NCEA - Catholic Distance Learning Network

An introduction to disciplinary expertise



Many graduate students, seminary students included, enter their studies with limited understanding of both the content and the inner working of the disciplines they are studying.  This, in essence, makes them outsiders, as they struggle to learn about subject matter but lack both knowledge and expertise to participate within the disciplines.  Yet such participation is crucial, both for their attainment of expertise and for their vocations after graduation.

The argument of the textbook, Teaching Research Processes, is that development of student research ability enables participation in a discipline.  This participation requires that students understand how disciplines work, that is, that students grasp the nature of disciplines as both content and process.  This can be attained when professors focus as much on the process of their discipline as on the content, inviting their students to work with the information base of each discipline through guided study and written projects characterized by disciplinary research.

Week 1 deals with the concept of “disciplinary expertise,” (something which professors possess and students need).  The main content is summarized in the article, “Student Theological Research as an Invitation,” (see reading list above) so it will not be repeated in detail here.

At the base of disciplinary expertise is epistemology – the informational foundation upon which the discipline is based (where it comes from, why it is valued, what is accepted and what is rejected). The next element is metanarrative, the belief system about the nature of the discipline, its rationale and its work.  Metanarrative determines the worldview of practitioners in the discipline.  Following this comes method, including problem statement development, acceptable patterns of discourse and argumentation, use of sources and evidence, patterns of decision making and conclusions, and so on. This view of disciplines sees them as dynamic and developing, using research as the basis for “doing” the discipline.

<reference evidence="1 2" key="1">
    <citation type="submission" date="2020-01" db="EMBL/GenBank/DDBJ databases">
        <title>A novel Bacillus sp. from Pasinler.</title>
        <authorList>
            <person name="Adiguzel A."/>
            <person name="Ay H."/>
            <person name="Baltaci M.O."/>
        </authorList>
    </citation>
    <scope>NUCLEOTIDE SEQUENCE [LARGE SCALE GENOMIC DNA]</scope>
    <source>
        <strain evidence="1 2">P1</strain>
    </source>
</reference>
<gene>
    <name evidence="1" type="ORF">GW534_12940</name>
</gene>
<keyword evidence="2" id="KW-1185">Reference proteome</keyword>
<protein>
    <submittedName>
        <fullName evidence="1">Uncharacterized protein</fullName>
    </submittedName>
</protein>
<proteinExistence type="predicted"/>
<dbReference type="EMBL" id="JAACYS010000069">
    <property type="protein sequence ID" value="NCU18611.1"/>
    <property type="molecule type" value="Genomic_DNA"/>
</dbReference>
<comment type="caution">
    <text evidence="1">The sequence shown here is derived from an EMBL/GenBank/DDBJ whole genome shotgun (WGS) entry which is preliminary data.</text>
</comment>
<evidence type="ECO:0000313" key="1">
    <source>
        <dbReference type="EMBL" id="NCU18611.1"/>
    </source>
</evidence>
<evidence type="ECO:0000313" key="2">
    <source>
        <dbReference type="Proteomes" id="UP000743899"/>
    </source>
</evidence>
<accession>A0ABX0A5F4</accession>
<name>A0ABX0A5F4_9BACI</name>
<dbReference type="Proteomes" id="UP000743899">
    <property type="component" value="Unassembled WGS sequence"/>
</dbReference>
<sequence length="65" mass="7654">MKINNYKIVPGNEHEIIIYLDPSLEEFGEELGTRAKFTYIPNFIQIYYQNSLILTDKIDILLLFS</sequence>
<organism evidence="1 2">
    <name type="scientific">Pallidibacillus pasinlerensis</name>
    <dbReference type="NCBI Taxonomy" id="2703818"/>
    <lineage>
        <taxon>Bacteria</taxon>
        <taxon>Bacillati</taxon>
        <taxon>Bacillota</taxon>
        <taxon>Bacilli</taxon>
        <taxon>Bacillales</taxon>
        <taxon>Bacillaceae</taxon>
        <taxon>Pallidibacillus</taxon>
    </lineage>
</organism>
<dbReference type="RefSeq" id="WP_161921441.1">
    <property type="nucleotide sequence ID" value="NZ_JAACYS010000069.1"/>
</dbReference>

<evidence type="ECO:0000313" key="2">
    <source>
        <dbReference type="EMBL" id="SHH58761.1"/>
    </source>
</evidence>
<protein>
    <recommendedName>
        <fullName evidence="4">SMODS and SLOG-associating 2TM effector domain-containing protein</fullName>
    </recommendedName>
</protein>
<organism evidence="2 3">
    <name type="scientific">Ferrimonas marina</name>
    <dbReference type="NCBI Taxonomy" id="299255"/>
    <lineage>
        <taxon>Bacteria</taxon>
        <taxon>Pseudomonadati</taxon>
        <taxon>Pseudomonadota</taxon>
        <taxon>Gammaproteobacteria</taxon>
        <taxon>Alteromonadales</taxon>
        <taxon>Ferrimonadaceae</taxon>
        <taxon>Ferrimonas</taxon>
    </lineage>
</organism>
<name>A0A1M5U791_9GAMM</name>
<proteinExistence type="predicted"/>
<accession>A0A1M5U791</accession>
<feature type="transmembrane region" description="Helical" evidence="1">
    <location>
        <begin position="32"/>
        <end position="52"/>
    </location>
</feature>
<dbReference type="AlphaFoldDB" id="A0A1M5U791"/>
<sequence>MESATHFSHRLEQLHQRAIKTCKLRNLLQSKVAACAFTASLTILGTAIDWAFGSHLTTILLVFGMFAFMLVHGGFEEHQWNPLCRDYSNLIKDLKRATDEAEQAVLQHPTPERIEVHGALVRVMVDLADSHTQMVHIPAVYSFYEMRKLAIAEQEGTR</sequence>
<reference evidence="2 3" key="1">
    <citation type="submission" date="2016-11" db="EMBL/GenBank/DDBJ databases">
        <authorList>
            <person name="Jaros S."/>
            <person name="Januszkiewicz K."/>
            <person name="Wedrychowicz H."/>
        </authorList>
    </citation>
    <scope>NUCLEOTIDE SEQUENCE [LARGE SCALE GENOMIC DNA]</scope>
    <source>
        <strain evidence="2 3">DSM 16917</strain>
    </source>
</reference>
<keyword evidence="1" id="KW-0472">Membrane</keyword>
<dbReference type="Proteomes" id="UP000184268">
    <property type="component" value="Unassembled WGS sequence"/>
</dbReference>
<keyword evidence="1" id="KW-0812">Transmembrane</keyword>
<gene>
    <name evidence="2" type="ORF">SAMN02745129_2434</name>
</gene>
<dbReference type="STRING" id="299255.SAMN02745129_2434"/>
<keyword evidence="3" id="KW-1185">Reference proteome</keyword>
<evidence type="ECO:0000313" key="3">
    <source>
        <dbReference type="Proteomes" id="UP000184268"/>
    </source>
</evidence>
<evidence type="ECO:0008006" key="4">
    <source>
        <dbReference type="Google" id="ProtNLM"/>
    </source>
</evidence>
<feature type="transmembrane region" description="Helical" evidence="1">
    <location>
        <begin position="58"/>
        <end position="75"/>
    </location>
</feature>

We might view such thinking as typical prolegomenon which would be covered in an introduction to theology or philosophy or biblical studies, but the approach I am suggesting pays much closer attention to the nature of sources and the methods of carrying out the discipline than is often the case in prolegomenon studies.  Students are invited to become insiders rather than spectators. 

Questions to ask:

Begin thinking of the discipline in which you work/teach in terms of its informational foundation. 

  1. What kinds of information resources make up the most prized content within your discipline?  Here we are thinking less of the obvious answer of “books and journals;” rather, we are considering how the tradition in your discipline has developed over time.  What has been valued as foundational?  What developments have brought about the rich body of disciplinary resources you currently have available?
  2. What is the metanarrative of your discipline (the set of abiding convictions about how your discipline works)?  This might be seen as an expression of why your discipline is important, but it needs to go beyond that into the territory of what you see as the most significant academic values of those who do your discipline.
  3. What is the methodology of your discipline?  That is, what are the normal means by which research is done, discussions and debates are carried out, and so on?  Here, avoid the superficial and really look at the dominant elements that together make what your discipline calls its “method.”  What are some alternative voices within the discipline when it comes to methodology?


  1. Prepare an outline of steps you might take to help your students understand the elements of the information base of your discipline.  Indicate whether or not you believe it is possible and/or necessary to substitute teaching of epistemology, metanarrative and method for some content dissemination.

Last Updated February 15, 2018.  © Catholic Distance Learning Network.
"I'd always suspected that we were just teaching our students about our disciplines without ever inviting them to take ownership over them, but I always made a subconscious kind of excuse for my own complicity in that. This course in teaching research design calls all faculty to a higher standard on engaging students in how to enter into our disciplines." - Dr. Sebastian Mahfood, OP, Coordinator of the Catholic Distance Learning Network